Thursday, May 10, 2018

Pro-Tip: Copying Food Industry Press Releases Is Neither Helpful, Nor Journalism

So I saw this story published by Global News. It's about grain consumption in Canada and the headline sure is strong,
"University of Saskatchewan study shows importance of grain to Canada’s diet".
When I clicked through I read about researchers who by way of a cluster analysis of Canadians' grain consumption patterns, concluded that 80% of Canadians aren't eating enough grains and that as a consequence, they're apparently at risk of deficiencies in folic acid, some B vitamins and iron.

Oh, I also learned that
"there's less research supporting the benefits of enriched grain foods, sometimes referred to as refined grains"
and that refined grains are,
"important food sources for delivering key nutrients in the Canadian diet".
And that
"research suggests eliminating grain foods from diets is not associated with the body mass index (BMI)."
That the story reads like a press release is not a coincidence, because the same day the story ran, so too did this press release from the Healthy Grain Institute.

When I compared the two, it turns out that the Global News story was 49.5% identical to the Healthy Grains Institute press release.

Personally, I don't think the information in the press release warranted any news coverage, but if you're going to actually cover it, at the very least it'd be useful (and I think expected) to see:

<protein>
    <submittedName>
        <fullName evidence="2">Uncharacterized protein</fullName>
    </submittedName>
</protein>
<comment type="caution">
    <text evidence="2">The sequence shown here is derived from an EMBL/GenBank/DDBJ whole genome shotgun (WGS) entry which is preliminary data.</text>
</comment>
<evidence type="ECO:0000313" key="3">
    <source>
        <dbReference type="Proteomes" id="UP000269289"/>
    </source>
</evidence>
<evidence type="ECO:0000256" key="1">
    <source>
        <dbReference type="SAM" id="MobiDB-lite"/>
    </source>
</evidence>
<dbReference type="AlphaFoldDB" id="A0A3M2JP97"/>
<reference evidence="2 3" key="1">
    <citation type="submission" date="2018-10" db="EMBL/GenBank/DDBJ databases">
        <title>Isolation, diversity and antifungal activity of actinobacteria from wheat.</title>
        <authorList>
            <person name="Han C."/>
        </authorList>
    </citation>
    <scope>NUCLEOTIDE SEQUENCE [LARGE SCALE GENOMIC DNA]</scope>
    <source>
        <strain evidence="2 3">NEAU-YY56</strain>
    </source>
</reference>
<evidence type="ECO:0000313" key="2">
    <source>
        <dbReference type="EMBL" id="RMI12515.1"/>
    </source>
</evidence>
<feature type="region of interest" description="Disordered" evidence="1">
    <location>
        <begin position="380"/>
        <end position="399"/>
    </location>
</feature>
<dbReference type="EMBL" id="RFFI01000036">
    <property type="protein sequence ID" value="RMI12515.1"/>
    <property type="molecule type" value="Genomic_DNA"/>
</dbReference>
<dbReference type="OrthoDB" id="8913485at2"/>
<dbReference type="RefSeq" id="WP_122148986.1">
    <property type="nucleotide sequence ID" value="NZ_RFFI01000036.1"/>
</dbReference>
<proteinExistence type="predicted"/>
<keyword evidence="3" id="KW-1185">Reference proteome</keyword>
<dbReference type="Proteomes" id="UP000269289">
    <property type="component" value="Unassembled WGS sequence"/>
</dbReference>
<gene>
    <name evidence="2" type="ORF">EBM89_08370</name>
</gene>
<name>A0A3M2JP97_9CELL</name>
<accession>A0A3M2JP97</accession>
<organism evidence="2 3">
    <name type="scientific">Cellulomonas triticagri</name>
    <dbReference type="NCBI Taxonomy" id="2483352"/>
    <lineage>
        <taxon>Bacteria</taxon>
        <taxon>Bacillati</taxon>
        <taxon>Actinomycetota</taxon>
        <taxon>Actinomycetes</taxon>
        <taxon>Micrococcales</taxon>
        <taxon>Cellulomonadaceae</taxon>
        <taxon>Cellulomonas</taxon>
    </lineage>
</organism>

• That there actually isn't a published study, but rather just a presentation at a conference that was being hyped by a press release. 
  • Anything at all about what confounders were considered (or not considered) in the cluster analysis.
  • The proven and significant limitations of food recall based analyses.
  • The risks associated with increased intakes of refined grains. 
  • The funding of the "study" (not suggesting the research isn't useful, but rather that there isn't yet a published study to evaluate) by the Saskatchewan Wheat Development Commission (SWDC), the Alberta Wheat Commission (AWC), the Grain Farmers of Ontario and Mitacs, a Canadian not-for-profit funding agency supporting industry-academia collaborations
  • That Nutritional Strategies Inc. (the quoted co-researcher's employer (he's the VP)) provides food, nutrition and regulatory affairs consulting services for numerous food and beverage companies and food-related associations
Small wonder why people are confused about nutrition if food industry press releases about unpublished studies are copied and repackaged as news.